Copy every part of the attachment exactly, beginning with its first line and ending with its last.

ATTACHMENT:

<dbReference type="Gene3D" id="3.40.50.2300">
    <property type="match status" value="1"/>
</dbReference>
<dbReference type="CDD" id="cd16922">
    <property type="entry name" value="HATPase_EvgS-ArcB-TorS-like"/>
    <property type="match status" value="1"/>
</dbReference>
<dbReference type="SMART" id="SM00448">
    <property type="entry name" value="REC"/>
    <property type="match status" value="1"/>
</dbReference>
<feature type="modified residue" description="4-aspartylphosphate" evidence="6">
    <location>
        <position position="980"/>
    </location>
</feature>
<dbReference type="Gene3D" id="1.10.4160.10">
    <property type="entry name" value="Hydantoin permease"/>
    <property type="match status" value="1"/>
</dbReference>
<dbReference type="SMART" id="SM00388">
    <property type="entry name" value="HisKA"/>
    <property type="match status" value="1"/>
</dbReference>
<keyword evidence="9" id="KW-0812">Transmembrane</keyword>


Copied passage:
<dbReference type="Gene3D" id="3.40.50.2300">
    <property type="match status" value="1"/>
</dbReference>
<dbReference type="CDD" id="cd16922">
    <property type="entry name" value="HATPase_EvgS-ArcB-TorS-like"/>
    <property type="match status" value="1"/>
</dbReference>
<dbReference type="SMART" id="SM00448">
    <property type="entry name" value="REC"/>
    <property type="match status" value="1"/>
</dbReference>
<feature type="modified residue" description="4-aspartylphosphate" evidence="6">
    <location>
        <position position="980"/>
    </location>
</feature>
<dbReference type="Gene3D" id="1.10.4160.10">
    <property type="entry name" value="Hydantoin permease"/>
    <property type="match status" value="1"/>
</dbReference>
<dbReference type="SMART" id="SM00388">
    <property type="entry name" value="HisKA"/>
    <property type="match status" value="1"/>
</dbReference>
<keyword evidence="9" id="KW-0812">Transmembrane</keyword>